I never actually planned on buying Bulletstorm. It seemed like another cannon-fodder FPS: run, stop and shoot some baddies, run some more, rinse and repeat. Why did I initially buy it? Amazon loves dangling that little “$20 promotional credit with the pre-order of this title” in my face. I have yet to turn them down on that offer. So, I bit the bullet and decided to go for it.
To my satisfaction, this game delivers in the “creativity” caption at first. In the first couple hours of the game, it gets really interesting as more and more weapons open up every so often. There are only about seven guns in the game (one becomes available very late in the game), and they are sporadically unlocked throughout the campaign. It was fun to use the secondary shots on the guns, doing things from igniting enemies into nothing but bone to firing an explosive flare at an enemy, sending them spiraling into the air. The leash works quite well, and the game gives you lots of opportunities to use your environment. The most common of those opportunities seems to be kicking enemies into cacti or spikes and kicking them off a ledge. Mid-game I began to worry that the game was getting repetitive.
It did the opposite of that, however. After the first boss battle (of two), I got a renewed sense of “I am amazing”, as the game does a great job of making the player feel great for bringing down a massive boss. I began to hunt through the skillshots list to try and sniff out unearned points. Bulletstorm does not react well to that, though. In fact, when I tried to find the skillshots, I could not manage to nail them. The system includes tasks like “shoot an enemy in the throat” to “launch a guy in the air, kill a second guy on the ground, and then kill the first guy before he lands”. These tasks provide your points to buy weapon upgrades and ammo. I got concerned that maybe I would have to use points rationing very carefully to balance out ammo versus upgrades, but through the repetitive easier skillshots, there was no need. There is not a lack of ammo in the game, so buying upgrades is not a place to be conservative.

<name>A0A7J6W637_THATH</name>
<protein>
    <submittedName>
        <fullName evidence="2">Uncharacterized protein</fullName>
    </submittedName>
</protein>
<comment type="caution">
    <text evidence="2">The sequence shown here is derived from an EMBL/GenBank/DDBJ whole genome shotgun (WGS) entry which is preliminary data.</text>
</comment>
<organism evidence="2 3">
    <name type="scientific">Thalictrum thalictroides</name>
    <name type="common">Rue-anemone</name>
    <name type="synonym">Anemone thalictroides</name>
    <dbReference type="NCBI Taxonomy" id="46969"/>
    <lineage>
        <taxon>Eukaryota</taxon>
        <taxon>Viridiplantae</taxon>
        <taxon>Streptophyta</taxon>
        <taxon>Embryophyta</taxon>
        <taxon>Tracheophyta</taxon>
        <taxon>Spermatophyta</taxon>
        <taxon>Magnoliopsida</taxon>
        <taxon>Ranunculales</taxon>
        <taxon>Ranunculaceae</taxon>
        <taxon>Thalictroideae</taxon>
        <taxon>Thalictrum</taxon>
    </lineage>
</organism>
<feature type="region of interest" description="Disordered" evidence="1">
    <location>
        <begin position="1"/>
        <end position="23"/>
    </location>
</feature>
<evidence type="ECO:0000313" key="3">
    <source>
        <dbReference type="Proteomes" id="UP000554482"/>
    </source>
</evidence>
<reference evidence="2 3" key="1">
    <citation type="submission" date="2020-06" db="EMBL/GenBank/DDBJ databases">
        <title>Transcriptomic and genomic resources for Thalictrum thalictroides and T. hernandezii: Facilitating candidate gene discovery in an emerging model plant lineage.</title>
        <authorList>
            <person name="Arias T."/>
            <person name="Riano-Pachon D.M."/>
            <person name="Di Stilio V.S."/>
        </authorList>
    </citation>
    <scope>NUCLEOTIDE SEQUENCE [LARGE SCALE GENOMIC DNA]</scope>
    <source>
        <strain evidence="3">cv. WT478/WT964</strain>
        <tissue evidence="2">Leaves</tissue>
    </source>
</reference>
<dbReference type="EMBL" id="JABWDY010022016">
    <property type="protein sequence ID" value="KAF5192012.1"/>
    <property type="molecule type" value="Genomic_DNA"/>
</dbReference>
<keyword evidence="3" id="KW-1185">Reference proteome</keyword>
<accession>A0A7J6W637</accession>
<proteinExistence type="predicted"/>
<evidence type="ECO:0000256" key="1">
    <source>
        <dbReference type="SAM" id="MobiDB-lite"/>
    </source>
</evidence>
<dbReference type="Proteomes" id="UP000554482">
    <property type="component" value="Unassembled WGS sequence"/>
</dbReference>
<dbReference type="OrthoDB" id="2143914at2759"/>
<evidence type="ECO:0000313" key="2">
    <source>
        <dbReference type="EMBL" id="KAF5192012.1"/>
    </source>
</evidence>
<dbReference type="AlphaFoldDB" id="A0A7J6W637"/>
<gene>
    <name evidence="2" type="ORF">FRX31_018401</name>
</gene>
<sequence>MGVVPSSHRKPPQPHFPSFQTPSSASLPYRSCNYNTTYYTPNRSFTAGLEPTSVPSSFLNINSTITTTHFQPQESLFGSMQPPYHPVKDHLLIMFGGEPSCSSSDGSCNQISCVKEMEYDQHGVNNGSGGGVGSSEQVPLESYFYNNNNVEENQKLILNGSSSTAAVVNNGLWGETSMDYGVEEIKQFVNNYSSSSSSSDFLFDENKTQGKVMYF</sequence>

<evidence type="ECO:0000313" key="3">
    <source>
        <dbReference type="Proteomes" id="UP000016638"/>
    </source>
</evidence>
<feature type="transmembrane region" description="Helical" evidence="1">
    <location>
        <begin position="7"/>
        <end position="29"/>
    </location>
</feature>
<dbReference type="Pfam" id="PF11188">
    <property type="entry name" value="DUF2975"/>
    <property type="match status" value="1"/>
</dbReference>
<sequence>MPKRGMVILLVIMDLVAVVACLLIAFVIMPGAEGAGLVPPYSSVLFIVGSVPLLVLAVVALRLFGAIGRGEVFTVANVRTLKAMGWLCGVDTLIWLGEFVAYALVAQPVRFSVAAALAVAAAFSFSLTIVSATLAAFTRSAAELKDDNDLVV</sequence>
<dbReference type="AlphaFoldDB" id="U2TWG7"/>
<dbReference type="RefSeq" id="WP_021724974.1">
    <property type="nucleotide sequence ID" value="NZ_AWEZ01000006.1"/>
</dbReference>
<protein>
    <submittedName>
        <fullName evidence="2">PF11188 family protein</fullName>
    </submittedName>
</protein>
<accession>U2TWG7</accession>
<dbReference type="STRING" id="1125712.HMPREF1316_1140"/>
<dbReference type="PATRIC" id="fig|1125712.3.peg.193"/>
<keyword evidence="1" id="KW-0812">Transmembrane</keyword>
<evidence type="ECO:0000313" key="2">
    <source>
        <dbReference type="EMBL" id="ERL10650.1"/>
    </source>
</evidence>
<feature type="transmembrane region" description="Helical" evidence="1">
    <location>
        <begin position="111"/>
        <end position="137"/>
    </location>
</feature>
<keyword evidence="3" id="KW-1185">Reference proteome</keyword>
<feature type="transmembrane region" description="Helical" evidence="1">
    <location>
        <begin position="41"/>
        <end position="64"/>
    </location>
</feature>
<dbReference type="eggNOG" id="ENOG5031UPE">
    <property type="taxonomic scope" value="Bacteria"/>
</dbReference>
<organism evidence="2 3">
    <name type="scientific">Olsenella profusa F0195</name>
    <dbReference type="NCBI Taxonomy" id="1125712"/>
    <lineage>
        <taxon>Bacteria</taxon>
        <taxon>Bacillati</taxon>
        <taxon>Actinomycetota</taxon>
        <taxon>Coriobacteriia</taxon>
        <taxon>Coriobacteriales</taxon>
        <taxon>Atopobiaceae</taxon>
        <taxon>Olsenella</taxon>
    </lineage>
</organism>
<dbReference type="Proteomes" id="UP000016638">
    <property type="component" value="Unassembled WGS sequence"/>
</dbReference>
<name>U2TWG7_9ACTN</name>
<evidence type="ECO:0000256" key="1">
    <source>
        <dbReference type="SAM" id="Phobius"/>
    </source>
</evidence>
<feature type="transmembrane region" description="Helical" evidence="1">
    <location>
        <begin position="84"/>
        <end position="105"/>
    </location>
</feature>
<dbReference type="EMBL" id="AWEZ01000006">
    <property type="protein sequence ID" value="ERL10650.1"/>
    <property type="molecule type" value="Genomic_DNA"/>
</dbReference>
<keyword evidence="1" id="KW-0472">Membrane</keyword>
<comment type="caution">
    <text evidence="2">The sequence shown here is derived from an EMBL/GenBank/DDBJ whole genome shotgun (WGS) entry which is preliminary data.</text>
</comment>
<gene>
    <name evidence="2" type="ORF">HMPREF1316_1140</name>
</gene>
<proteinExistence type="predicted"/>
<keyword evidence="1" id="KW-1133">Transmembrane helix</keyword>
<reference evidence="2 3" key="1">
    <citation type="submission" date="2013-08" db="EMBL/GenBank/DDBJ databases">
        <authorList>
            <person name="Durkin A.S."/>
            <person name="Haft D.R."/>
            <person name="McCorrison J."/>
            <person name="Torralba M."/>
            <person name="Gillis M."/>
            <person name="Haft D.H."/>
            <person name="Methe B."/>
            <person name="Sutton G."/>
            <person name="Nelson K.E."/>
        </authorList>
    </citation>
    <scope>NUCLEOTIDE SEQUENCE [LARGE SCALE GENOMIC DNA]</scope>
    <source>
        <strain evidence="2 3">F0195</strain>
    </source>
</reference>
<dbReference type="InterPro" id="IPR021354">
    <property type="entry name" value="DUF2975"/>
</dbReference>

The one time I managed to get the aim right on this thing was the most rewarding.
The multiplayer is interesting but somewhat saddening. It is not saddening because it is bad. In fact, the objectives during multiplayer are excellent and novel. They have you and several other players (four player max) in a “horde mode” style arena fighting wave after wave of enemies, scoring skillshots. It takes a certain number of total group skill points to move on, and sometimes the only way to achieve this is through group based objectives (such as player one kicking an enemy into the air and player two shooting them in the groin). The disappointment comes with realizing that 75% of players (especially on the PS3) will not use a headset and, sometimes even if they do, will not care so much about group-based objectives and will just go off on their own to try and rack up kills and points, leaving the group total shy of the required amount to advance. This is a large problem, but it is not impossible to find a good group to play with.
The final impression is that Bulletstorm is bittersweet. It is intriguing, putting an interesting and fun take on the genre. It was tons of fun to play and go through the campaign, though the constant over-the-top dialogue that was supposed to make the game great end up hurting it. There are plenty of cool weapons, power-ups, and skillshots that will satisfy and challenge any shooter fanatic. The multiplayer is good when you get a group willing to work together, and graphically the game looks pretty good. It is a definite buy for anyone looking for a change from Call of Duty or Halo and if you are on the fence, you will not regret picking up Bulletstorm.
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